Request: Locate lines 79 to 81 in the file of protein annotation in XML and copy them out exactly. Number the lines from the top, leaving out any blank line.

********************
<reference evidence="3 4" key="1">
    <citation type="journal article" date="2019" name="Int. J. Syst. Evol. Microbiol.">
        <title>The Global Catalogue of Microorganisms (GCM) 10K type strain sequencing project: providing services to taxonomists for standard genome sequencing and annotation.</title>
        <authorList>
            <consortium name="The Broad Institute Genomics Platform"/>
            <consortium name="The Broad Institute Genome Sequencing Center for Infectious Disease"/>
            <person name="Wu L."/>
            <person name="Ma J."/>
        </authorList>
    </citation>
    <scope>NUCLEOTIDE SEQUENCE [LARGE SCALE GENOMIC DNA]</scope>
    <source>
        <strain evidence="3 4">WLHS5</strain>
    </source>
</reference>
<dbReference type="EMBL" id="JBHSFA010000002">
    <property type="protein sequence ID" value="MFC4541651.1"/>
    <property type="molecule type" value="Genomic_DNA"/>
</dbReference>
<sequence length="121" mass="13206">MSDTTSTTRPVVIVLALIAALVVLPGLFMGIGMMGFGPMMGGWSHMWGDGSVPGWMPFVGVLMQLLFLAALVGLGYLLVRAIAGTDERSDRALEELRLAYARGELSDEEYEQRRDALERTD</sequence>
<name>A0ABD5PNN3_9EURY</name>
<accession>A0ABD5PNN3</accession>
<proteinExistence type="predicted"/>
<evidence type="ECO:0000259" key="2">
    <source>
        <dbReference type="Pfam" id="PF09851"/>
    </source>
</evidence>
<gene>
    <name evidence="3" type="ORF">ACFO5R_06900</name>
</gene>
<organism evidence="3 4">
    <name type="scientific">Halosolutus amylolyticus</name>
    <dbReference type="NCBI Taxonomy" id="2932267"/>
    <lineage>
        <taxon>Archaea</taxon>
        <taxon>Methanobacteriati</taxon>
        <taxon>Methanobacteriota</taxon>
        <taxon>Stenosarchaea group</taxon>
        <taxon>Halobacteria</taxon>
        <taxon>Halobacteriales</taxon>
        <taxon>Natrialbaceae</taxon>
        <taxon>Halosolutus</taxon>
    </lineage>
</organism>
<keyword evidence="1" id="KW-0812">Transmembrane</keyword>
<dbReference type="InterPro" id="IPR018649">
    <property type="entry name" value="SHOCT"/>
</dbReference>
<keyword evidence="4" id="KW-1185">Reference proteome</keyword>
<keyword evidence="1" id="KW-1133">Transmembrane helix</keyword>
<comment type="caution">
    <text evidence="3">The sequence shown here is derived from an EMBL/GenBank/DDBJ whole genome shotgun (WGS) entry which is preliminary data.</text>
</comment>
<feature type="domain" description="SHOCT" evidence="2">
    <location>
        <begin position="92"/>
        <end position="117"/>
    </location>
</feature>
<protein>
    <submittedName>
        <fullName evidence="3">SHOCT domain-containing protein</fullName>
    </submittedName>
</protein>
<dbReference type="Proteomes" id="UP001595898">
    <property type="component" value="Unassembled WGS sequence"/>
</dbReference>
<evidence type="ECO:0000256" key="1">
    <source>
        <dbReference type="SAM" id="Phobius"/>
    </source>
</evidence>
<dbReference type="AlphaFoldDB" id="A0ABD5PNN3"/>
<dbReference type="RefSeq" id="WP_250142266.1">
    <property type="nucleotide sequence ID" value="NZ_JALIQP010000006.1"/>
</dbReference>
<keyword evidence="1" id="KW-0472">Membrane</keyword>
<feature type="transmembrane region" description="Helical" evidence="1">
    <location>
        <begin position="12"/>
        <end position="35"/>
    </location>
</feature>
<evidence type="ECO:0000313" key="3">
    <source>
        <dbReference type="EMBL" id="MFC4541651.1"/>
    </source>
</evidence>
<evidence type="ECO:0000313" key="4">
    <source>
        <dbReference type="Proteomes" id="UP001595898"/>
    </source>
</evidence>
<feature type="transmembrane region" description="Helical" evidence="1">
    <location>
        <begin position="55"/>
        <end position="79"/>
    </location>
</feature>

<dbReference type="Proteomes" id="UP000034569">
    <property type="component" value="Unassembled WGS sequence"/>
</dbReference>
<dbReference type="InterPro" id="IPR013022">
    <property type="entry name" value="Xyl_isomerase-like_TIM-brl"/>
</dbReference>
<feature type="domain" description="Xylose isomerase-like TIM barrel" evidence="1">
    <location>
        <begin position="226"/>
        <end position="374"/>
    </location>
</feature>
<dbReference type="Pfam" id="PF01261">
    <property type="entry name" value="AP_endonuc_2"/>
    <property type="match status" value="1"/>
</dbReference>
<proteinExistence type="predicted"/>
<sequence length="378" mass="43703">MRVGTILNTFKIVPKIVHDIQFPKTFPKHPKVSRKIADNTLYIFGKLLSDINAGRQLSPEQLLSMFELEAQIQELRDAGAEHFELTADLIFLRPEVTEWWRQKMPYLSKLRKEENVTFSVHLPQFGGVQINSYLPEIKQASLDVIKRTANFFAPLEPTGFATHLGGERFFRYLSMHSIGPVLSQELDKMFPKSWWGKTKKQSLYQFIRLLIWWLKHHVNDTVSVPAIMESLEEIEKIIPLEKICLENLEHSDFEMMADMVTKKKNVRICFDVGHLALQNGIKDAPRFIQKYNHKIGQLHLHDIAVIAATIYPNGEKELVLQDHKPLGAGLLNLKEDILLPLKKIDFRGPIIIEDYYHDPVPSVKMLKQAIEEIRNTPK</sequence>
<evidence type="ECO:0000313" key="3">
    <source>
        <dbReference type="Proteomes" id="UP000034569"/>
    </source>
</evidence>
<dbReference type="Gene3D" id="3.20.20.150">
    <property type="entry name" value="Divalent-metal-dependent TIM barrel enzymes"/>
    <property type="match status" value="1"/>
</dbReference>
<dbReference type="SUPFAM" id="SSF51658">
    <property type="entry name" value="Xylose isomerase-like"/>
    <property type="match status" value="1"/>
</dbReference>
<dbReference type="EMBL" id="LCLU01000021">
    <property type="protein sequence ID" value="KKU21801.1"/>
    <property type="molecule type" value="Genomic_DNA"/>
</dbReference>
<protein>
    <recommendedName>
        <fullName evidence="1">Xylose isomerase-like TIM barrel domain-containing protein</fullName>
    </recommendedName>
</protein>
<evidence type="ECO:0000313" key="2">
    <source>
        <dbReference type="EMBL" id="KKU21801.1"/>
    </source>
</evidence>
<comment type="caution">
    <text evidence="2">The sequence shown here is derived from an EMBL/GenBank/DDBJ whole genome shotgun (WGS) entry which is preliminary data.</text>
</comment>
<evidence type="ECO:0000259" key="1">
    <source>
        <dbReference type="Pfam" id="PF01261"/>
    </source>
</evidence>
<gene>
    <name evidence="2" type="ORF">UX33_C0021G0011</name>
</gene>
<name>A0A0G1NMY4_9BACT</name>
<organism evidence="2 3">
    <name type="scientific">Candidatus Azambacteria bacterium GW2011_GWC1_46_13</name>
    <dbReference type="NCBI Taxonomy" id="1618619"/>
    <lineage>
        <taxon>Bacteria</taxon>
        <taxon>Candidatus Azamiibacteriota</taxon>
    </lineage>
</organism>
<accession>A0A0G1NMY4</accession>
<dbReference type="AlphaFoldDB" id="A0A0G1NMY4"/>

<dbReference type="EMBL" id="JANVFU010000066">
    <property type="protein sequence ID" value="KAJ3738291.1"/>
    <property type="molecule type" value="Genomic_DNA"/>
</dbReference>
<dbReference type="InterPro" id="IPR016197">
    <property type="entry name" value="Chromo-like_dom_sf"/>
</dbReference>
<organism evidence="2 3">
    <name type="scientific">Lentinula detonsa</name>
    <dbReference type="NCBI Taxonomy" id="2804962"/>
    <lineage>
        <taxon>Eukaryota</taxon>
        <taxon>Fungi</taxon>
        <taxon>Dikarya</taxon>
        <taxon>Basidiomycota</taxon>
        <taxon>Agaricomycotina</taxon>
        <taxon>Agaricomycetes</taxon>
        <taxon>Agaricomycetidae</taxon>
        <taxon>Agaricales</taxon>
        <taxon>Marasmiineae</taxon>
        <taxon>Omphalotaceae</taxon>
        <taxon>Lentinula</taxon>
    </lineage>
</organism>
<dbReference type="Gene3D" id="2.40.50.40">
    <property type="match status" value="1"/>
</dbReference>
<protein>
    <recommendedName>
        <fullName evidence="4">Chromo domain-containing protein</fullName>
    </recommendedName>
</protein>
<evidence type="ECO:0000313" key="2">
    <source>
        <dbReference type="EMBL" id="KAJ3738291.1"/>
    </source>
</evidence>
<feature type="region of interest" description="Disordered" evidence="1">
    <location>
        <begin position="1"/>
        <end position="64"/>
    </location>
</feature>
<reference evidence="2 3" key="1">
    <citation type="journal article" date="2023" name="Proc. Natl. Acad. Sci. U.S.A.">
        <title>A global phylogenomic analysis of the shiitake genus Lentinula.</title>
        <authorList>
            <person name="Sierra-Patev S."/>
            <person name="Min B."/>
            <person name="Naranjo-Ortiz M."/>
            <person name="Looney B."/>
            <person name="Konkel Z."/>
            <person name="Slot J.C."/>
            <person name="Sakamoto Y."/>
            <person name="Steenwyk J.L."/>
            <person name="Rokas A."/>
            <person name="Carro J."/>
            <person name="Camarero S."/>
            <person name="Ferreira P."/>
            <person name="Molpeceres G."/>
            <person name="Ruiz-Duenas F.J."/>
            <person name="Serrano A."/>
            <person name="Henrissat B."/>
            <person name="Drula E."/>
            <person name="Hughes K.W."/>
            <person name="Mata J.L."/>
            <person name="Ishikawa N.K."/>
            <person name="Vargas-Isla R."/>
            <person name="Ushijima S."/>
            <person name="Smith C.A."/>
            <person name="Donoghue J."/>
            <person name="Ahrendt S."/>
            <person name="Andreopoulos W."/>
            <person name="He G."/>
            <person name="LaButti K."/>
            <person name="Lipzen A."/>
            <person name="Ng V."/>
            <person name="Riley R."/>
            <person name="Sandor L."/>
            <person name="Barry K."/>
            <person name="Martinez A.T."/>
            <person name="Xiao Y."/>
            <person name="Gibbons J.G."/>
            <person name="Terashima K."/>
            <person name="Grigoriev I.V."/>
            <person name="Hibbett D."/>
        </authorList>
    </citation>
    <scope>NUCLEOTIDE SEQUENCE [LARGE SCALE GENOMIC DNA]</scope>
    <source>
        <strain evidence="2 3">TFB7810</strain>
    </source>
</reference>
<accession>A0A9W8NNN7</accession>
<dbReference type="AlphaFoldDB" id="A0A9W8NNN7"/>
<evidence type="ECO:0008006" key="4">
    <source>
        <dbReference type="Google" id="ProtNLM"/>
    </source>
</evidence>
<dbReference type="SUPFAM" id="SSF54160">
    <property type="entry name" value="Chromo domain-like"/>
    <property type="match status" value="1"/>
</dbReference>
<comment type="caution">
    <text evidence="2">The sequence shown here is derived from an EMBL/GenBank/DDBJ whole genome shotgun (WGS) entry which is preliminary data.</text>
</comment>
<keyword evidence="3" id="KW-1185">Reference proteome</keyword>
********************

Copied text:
<feature type="transmembrane region" description="Helical" evidence="1">
    <location>
        <begin position="12"/>